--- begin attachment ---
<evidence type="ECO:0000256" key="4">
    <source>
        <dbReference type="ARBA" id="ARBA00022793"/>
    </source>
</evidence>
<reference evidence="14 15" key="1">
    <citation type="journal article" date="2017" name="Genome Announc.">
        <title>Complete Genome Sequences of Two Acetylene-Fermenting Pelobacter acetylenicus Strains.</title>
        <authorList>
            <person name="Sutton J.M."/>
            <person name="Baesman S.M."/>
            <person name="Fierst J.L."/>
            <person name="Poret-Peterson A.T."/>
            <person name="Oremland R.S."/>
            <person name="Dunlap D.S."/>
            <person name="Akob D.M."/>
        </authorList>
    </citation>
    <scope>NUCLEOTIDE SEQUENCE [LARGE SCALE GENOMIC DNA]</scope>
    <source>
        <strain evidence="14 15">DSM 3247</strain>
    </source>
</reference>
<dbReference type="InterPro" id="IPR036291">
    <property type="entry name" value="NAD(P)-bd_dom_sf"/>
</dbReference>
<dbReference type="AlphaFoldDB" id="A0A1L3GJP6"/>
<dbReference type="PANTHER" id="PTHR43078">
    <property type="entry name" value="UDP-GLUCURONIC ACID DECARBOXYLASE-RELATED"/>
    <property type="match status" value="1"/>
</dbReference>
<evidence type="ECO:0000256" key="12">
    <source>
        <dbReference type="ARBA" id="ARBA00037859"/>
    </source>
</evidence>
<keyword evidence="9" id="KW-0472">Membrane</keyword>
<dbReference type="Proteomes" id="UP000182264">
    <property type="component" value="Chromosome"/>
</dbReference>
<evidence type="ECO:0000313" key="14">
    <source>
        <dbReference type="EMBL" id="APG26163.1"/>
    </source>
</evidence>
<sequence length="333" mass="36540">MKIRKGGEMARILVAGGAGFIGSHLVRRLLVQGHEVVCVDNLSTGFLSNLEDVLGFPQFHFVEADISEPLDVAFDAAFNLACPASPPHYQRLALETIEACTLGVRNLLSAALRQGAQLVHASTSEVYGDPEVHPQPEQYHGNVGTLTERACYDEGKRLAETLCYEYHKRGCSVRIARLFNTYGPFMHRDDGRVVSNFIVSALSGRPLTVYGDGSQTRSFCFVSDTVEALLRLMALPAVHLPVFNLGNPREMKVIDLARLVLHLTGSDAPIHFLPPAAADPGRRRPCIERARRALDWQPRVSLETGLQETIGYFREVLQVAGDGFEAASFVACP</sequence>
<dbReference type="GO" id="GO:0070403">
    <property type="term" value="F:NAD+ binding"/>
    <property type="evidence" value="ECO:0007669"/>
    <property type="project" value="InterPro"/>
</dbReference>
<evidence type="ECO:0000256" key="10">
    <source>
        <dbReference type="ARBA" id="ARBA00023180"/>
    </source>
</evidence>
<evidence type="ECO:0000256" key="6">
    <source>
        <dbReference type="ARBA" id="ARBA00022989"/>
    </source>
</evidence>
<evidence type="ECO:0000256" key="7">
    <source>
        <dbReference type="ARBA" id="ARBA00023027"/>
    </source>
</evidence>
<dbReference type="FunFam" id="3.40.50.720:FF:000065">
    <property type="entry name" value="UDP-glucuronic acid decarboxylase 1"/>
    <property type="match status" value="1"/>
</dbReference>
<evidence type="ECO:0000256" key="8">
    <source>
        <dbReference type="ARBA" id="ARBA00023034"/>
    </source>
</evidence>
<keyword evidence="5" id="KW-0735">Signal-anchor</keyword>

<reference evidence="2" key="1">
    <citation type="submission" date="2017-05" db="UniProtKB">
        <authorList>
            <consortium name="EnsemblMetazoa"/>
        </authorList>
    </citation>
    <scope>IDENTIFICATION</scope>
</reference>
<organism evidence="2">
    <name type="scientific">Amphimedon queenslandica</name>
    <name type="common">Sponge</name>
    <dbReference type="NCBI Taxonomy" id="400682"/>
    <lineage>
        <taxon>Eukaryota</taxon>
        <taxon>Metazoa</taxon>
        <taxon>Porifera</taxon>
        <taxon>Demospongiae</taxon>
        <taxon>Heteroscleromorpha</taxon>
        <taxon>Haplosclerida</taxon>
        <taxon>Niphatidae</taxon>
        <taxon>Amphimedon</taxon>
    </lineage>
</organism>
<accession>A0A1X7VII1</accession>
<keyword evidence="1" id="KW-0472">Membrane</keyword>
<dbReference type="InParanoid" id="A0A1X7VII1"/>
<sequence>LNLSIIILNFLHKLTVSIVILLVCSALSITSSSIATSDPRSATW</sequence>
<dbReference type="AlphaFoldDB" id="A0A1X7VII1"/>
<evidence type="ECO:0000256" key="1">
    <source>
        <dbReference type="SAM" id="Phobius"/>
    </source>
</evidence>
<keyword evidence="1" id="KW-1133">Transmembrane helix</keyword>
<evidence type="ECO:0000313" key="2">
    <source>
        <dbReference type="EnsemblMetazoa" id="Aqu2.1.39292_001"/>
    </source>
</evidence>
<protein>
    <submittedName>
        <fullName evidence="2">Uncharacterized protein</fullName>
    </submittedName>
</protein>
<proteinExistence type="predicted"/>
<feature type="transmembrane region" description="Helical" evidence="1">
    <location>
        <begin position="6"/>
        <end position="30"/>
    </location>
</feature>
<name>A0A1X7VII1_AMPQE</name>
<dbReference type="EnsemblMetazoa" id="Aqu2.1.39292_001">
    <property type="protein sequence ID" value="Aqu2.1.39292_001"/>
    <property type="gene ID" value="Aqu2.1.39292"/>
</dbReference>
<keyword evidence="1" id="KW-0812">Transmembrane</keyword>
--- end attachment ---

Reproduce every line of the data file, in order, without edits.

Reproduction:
<evidence type="ECO:0000256" key="4">
    <source>
        <dbReference type="ARBA" id="ARBA00022793"/>
    </source>
</evidence>
<reference evidence="14 15" key="1">
    <citation type="journal article" date="2017" name="Genome Announc.">
        <title>Complete Genome Sequences of Two Acetylene-Fermenting Pelobacter acetylenicus Strains.</title>
        <authorList>
            <person name="Sutton J.M."/>
            <person name="Baesman S.M."/>
            <person name="Fierst J.L."/>
            <person name="Poret-Peterson A.T."/>
            <person name="Oremland R.S."/>
            <person name="Dunlap D.S."/>
            <person name="Akob D.M."/>
        </authorList>
    </citation>
    <scope>NUCLEOTIDE SEQUENCE [LARGE SCALE GENOMIC DNA]</scope>
    <source>
        <strain evidence="14 15">DSM 3247</strain>
    </source>
</reference>
<dbReference type="InterPro" id="IPR036291">
    <property type="entry name" value="NAD(P)-bd_dom_sf"/>
</dbReference>
<dbReference type="AlphaFoldDB" id="A0A1L3GJP6"/>
<dbReference type="PANTHER" id="PTHR43078">
    <property type="entry name" value="UDP-GLUCURONIC ACID DECARBOXYLASE-RELATED"/>
    <property type="match status" value="1"/>
</dbReference>
<evidence type="ECO:0000256" key="12">
    <source>
        <dbReference type="ARBA" id="ARBA00037859"/>
    </source>
</evidence>
<keyword evidence="9" id="KW-0472">Membrane</keyword>
<dbReference type="Proteomes" id="UP000182264">
    <property type="component" value="Chromosome"/>
</dbReference>
<evidence type="ECO:0000313" key="14">
    <source>
        <dbReference type="EMBL" id="APG26163.1"/>
    </source>
</evidence>
<sequence length="333" mass="36540">MKIRKGGEMARILVAGGAGFIGSHLVRRLLVQGHEVVCVDNLSTGFLSNLEDVLGFPQFHFVEADISEPLDVAFDAAFNLACPASPPHYQRLALETIEACTLGVRNLLSAALRQGAQLVHASTSEVYGDPEVHPQPEQYHGNVGTLTERACYDEGKRLAETLCYEYHKRGCSVRIARLFNTYGPFMHRDDGRVVSNFIVSALSGRPLTVYGDGSQTRSFCFVSDTVEALLRLMALPAVHLPVFNLGNPREMKVIDLARLVLHLTGSDAPIHFLPPAAADPGRRRPCIERARRALDWQPRVSLETGLQETIGYFREVLQVAGDGFEAASFVACP</sequence>
<dbReference type="GO" id="GO:0070403">
    <property type="term" value="F:NAD+ binding"/>
    <property type="evidence" value="ECO:0007669"/>
    <property type="project" value="InterPro"/>
</dbReference>
<evidence type="ECO:0000256" key="10">
    <source>
        <dbReference type="ARBA" id="ARBA00023180"/>
    </source>
</evidence>
<evidence type="ECO:0000256" key="6">
    <source>
        <dbReference type="ARBA" id="ARBA00022989"/>
    </source>
</evidence>
<evidence type="ECO:0000256" key="7">
    <source>
        <dbReference type="ARBA" id="ARBA00023027"/>
    </source>
</evidence>
<dbReference type="FunFam" id="3.40.50.720:FF:000065">
    <property type="entry name" value="UDP-glucuronic acid decarboxylase 1"/>
    <property type="match status" value="1"/>
</dbReference>
<evidence type="ECO:0000256" key="8">
    <source>
        <dbReference type="ARBA" id="ARBA00023034"/>
    </source>
</evidence>
<keyword evidence="5" id="KW-0735">Signal-anchor</keyword>

<reference evidence="2" key="1">
    <citation type="submission" date="2017-05" db="UniProtKB">
        <authorList>
            <consortium name="EnsemblMetazoa"/>
        </authorList>
    </citation>
    <scope>IDENTIFICATION</scope>
</reference>
<organism evidence="2">
    <name type="scientific">Amphimedon queenslandica</name>
    <name type="common">Sponge</name>
    <dbReference type="NCBI Taxonomy" id="400682"/>
    <lineage>
        <taxon>Eukaryota</taxon>
        <taxon>Metazoa</taxon>
        <taxon>Porifera</taxon>
        <taxon>Demospongiae</taxon>
        <taxon>Heteroscleromorpha</taxon>
        <taxon>Haplosclerida</taxon>
        <taxon>Niphatidae</taxon>
        <taxon>Amphimedon</taxon>
    </lineage>
</organism>
<accession>A0A1X7VII1</accession>
<keyword evidence="1" id="KW-0472">Membrane</keyword>
<dbReference type="InParanoid" id="A0A1X7VII1"/>
<sequence>LNLSIIILNFLHKLTVSIVILLVCSALSITSSSIATSDPRSATW</sequence>
<dbReference type="AlphaFoldDB" id="A0A1X7VII1"/>
<evidence type="ECO:0000256" key="1">
    <source>
        <dbReference type="SAM" id="Phobius"/>
    </source>
</evidence>
<keyword evidence="1" id="KW-1133">Transmembrane helix</keyword>
<evidence type="ECO:0000313" key="2">
    <source>
        <dbReference type="EnsemblMetazoa" id="Aqu2.1.39292_001"/>
    </source>
</evidence>
<protein>
    <submittedName>
        <fullName evidence="2">Uncharacterized protein</fullName>
    </submittedName>
</protein>
<proteinExistence type="predicted"/>
<feature type="transmembrane region" description="Helical" evidence="1">
    <location>
        <begin position="6"/>
        <end position="30"/>
    </location>
</feature>
<name>A0A1X7VII1_AMPQE</name>
<dbReference type="EnsemblMetazoa" id="Aqu2.1.39292_001">
    <property type="protein sequence ID" value="Aqu2.1.39292_001"/>
    <property type="gene ID" value="Aqu2.1.39292"/>
</dbReference>
<keyword evidence="1" id="KW-0812">Transmembrane</keyword>